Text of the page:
Technology eReport
Volume 5, Number 2
May 2006

Table of Contents
Past Issues


Trends in Technology

J. Anthony Vittal

Imagineering Comes True

When Steven Spielberg first conceived the screenplay for Minority Report, the film starring Tom Cruise, he convened a group of futurist technologists to develop a likely scenario for the technology to be commonly available in 2054. One of the concepts they developed, which was incorporated into the film, was the transparent display panels used ubiquitously throughout the film to display images and information in the workplace and the marketplace. That concept has been realized.

At the end of May 2006, researchers at the Technical University of Braunschweig in Düsseldorf, Germany, announced the development of entirely transparent organic light-emitting diode (OLED) pixels. Instead of using silicon transistors, commonly used in the liquid crystal displays found in today’s thin-panel monitors and screens, they use transparent thin-film transistors (TFTs) manufactured from a 100-nanometer-thick layer of zinc-tin oxide. Unlike silicon-based LCDs, which absorb most visible light, these TFTs transmit more than 90% of visible light, making them virtually transparent.

In the transparent displays, the OLED pixels are placed on top of the TFTs, which are deposited on inexpensive flexible plastic substrates using conventional techniques. By varying the voltage in the driving TFTs, the OLEDs can emit anywhere from 0 to 700 candelas 1 of light per square meter. By comparison, today’s typical flat-panel computer screens reach a brightness of approximately 300 candelas per square meter. Thus, these transparent OLED displays, as developed in the research laboratory, already are generating brightness levels more than twice those of contemporary monitors.

What will these transparent display panels be used for? Any application where one needs information displayed in the field of view. Imagine having driving directions and critical instrument readings displayed in your windshield. A surgeon having vital signs and other information displayed in his or her field of view while operating, instead of having to look away from the surgical field. What about seeing a witness through your display panel while you are examining the witness about a document in that panel? On a more prosaic note, consider having a television screen or computer monitor you can place in front of a window without obstructing the view. The potential uses are as varied as our imaginations.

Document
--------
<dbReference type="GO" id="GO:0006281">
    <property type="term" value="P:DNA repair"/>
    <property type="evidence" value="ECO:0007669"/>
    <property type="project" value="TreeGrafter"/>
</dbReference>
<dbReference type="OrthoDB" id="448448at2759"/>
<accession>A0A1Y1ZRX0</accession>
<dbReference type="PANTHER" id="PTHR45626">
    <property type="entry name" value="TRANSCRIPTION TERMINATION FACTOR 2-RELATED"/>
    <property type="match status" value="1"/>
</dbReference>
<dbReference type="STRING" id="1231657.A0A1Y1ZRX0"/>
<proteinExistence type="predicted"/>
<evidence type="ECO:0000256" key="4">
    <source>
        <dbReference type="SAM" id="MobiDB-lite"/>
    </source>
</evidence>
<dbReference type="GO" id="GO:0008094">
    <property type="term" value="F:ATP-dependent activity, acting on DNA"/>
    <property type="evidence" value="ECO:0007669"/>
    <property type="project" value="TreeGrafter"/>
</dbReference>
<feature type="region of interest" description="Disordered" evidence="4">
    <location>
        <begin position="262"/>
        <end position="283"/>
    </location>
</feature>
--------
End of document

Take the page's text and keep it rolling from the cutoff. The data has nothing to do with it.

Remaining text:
When will you be able to buy one? According to the head of the responsible team from the High-Frequency Institute at the T.U. of Braunschweig, prototype displays should be available within two years. In the ordinary course, we should expect to see the first generation of these devices on dealers’ shelves by the end of the decade.

High-Speed Wireless Computing

WiFi wireless networking is becoming ubiquitous. Cities across the country are rolling out free basic (relatively slow) WiFi connectivity in partnership with various providers. For those of us who are road warriors, we can get online in city halls, airports, courthouses, hotels, and any Starbucks coffeehouse. Windows® and Macintosh® notebooks have built-in WiFi capability. WiFi also is proposed for inclusion in the Linux kernel.